April Garden Bloggers’ Bloom Day

scan of april blooms
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For more about this technique, see Scanning Flowers.

With the cold weather this week, the garden has been in a state of suspended animation. No daffodils or tulips yet, though the former are budding and the the latter did add some leaf.

Small, low-growing spring ephemerals are about all that’s flowering. Various iris are past their prime, most having been damaged by temps in the teens. (Same goes for crocus.) Snowdrops are also past their prime on the south side, but in their prime on the north side of the house. Hellebores are peaking. Pulmonaria, primula and corydalis are coming on. Cyclamen continue to bloom, as they have most of the winter. Coltsfoot flowers show up here and there. Willows are still putting on a show.

This time of the year, foliage adds to the display. Old and new heuchera leaves. Lamium. Scotch thistle. Emerging sedums.

It was nice to do a little garden clean-up today. The soil is still a little on the wet side. Now I’ll say good-bye to the ground for awhile, what with a foot of snow predicted for Sunday and Monday.

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12 thoughts on “April Garden Bloggers’ Bloom Day”

  1. What a fun way to present your garden “blooms,” Craig! I am always tempted to list some foliage, too. I’ve been a little surprised as to how little I actually have “in bloom”… the foliage adds so much interest that I always feel like there’s more in bloom than there really is.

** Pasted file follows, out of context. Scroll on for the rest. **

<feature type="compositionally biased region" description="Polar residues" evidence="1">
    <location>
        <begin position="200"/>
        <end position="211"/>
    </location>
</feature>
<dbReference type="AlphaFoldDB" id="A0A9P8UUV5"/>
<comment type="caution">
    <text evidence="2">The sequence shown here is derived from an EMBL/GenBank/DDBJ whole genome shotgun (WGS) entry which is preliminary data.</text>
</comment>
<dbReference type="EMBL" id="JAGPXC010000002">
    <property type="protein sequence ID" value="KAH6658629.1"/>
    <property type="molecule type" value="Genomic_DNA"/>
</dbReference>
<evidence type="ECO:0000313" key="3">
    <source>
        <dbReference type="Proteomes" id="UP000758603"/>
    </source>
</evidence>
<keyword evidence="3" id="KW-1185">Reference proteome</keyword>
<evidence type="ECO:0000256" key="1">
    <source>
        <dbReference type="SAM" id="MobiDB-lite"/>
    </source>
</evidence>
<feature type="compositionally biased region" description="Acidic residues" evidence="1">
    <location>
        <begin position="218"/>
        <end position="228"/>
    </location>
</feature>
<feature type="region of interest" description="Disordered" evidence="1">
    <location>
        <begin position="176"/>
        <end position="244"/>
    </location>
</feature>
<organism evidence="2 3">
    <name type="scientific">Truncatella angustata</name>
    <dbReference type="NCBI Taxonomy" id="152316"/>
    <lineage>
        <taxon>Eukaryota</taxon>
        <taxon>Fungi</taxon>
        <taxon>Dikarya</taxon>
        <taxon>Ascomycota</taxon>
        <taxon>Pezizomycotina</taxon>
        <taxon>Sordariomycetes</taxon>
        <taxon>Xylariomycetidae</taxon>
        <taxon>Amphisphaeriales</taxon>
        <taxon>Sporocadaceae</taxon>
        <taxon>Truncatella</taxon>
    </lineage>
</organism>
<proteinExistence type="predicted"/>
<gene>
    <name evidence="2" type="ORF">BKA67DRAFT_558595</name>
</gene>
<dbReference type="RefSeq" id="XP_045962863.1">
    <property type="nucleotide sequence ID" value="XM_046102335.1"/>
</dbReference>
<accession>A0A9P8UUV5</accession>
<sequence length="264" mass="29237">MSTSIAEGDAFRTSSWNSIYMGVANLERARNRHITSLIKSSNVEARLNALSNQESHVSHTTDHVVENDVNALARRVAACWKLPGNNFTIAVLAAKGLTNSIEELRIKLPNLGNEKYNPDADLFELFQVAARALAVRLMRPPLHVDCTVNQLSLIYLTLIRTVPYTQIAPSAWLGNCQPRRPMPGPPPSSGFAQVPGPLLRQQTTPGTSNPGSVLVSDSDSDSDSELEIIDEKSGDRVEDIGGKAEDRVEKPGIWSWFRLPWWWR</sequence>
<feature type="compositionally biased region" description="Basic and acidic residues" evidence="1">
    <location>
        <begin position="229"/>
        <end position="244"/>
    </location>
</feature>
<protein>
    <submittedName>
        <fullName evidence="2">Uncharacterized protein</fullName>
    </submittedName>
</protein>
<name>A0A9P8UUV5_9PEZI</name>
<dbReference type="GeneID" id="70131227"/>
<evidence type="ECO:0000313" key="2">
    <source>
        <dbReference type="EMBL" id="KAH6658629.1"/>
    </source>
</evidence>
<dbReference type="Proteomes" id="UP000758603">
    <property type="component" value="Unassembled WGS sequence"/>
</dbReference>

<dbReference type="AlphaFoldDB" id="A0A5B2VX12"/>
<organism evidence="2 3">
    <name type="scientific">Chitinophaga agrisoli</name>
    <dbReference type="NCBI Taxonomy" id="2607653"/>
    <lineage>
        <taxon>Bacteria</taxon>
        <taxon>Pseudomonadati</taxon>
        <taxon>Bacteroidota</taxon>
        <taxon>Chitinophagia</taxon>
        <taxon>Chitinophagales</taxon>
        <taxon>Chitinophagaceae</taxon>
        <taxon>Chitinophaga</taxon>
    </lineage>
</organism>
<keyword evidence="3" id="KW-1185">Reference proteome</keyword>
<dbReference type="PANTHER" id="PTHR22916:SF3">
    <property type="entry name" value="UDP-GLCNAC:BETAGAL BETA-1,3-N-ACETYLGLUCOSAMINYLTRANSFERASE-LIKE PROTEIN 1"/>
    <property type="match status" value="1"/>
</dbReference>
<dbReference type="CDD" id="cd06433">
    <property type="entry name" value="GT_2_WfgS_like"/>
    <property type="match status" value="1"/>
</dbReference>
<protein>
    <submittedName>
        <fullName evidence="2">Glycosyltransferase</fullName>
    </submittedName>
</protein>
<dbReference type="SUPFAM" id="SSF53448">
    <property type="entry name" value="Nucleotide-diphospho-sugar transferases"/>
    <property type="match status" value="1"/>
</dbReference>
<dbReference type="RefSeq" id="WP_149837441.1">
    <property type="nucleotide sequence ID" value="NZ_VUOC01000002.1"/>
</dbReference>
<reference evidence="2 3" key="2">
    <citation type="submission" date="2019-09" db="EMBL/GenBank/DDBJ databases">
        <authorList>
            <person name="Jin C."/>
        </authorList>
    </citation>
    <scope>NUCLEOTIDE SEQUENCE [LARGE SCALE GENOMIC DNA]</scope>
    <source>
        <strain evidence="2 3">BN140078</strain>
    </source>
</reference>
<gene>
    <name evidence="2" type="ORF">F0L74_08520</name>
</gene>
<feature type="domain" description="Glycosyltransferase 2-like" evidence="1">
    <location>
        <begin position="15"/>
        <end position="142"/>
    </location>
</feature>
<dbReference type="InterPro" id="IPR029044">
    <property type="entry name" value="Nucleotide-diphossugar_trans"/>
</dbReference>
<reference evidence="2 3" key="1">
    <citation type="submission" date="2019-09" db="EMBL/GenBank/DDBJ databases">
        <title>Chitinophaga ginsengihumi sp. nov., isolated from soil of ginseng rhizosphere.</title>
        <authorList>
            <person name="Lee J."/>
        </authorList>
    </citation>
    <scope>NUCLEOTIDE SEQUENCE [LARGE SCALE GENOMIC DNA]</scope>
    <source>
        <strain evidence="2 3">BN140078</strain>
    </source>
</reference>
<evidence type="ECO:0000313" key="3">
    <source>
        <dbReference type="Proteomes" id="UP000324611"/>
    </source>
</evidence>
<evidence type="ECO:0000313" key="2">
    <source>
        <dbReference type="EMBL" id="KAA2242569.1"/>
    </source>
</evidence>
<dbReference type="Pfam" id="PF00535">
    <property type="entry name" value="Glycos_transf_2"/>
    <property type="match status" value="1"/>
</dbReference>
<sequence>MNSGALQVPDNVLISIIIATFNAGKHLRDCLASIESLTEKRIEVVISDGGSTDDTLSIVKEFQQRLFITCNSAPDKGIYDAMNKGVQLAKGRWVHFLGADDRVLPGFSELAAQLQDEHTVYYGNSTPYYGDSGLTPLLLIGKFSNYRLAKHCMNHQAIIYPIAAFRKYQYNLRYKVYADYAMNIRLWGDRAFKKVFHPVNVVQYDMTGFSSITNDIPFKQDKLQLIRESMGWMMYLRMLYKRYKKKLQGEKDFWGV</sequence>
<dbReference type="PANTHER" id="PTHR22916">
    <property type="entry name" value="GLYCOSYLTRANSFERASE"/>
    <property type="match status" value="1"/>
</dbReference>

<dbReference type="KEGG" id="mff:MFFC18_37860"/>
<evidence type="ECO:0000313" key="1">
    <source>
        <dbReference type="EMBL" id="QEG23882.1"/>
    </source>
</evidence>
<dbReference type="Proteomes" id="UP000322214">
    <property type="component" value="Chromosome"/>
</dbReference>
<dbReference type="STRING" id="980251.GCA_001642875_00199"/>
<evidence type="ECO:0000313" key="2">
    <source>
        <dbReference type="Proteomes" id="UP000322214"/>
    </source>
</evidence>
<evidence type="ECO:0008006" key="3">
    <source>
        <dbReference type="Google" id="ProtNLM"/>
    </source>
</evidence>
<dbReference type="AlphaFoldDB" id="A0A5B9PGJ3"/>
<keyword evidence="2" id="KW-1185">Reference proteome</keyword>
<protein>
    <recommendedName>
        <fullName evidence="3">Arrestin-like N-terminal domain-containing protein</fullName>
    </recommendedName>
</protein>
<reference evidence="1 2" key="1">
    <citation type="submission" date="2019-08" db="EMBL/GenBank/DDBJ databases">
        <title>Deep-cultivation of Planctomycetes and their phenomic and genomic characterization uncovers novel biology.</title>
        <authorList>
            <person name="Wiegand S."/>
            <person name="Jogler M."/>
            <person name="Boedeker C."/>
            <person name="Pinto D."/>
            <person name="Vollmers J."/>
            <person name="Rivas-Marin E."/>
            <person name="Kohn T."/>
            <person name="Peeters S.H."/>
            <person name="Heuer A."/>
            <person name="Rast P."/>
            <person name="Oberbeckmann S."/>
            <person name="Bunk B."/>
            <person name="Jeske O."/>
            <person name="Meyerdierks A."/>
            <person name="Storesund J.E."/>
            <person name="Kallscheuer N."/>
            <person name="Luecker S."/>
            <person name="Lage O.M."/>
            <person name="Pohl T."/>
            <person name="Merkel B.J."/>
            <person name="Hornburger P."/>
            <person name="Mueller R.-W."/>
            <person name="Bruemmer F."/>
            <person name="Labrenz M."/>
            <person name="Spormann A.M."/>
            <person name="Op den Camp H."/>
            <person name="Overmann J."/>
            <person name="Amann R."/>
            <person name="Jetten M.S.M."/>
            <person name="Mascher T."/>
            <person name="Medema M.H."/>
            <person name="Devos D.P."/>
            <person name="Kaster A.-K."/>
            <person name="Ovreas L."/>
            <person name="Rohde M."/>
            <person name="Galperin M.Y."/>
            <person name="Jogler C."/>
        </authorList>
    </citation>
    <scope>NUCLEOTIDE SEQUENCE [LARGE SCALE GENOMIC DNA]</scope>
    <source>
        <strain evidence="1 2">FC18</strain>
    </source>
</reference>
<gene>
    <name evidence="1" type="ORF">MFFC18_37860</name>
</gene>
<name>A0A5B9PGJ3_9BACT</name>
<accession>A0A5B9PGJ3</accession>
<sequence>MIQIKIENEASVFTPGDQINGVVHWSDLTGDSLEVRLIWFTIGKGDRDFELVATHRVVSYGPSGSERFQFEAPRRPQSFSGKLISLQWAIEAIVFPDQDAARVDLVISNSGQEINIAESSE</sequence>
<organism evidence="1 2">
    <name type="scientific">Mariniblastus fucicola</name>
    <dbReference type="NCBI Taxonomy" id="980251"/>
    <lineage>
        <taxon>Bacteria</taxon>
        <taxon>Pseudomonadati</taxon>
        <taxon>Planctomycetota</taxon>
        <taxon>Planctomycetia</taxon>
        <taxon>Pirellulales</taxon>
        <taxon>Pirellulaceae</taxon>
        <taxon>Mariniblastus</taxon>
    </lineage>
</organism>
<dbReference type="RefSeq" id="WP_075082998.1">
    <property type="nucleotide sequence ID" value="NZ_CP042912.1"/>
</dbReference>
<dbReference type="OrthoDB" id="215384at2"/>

2. Silvia/Salix: You’re an artist. I’m sure you’ll turn out some fabulous scans. What I like about it is even a hack like me can get some interesting results.

    I should point out that I did the resizing in PaintShop Pro instad of the usual PhotoShop. It’s not as clean in PSP, and that’s where the interference patterns and other effect/defects came in, compared with the ‘extra-large’ original.

    One of the hardest parts was trying to get all the flowers in place. The iris and snowdrops were getting pretty mushy from the heat. I never did get a scan where everything was the way I wanted it.

  3. This is gorgeous – it’s so windy here today, that it would be impossible to take an in-focus shot. You guys are probably getting the system now (with white stuff). What a great idea this is.

  4. Very lovely bouquet of plants and flowers. Great scan with a old photo quality. We are way ahead of us in the variety of plants available to scan. Will stop by to see more of your scans. What brand scanner are you using?

  5. I just found your scanner photography posts today. Too bad… maybe we could have met at the reception for my solo show at Frelinghuysen Arboretum yesterday. If you live near Morristown, NJ, I hope that you can stop in to see some of my work. You mentioned my web site, which hasn’t really been updated in 2 years. Thanks. My first site was up in 1998 and I had been scanning flowers for a year before that. It IS addictive, but the nicest part to this project is the relationships developed over the years with the gardeners who continue to invite me to pick their flowers. Keep on scanning…

  6. Hi Ellen:

    A lot of garden bloggers have latched on to this process. What I like about it is that it takes a minute to learn — but a lifetime to master. The more I do it, the more I appreciate the work of folks like you.

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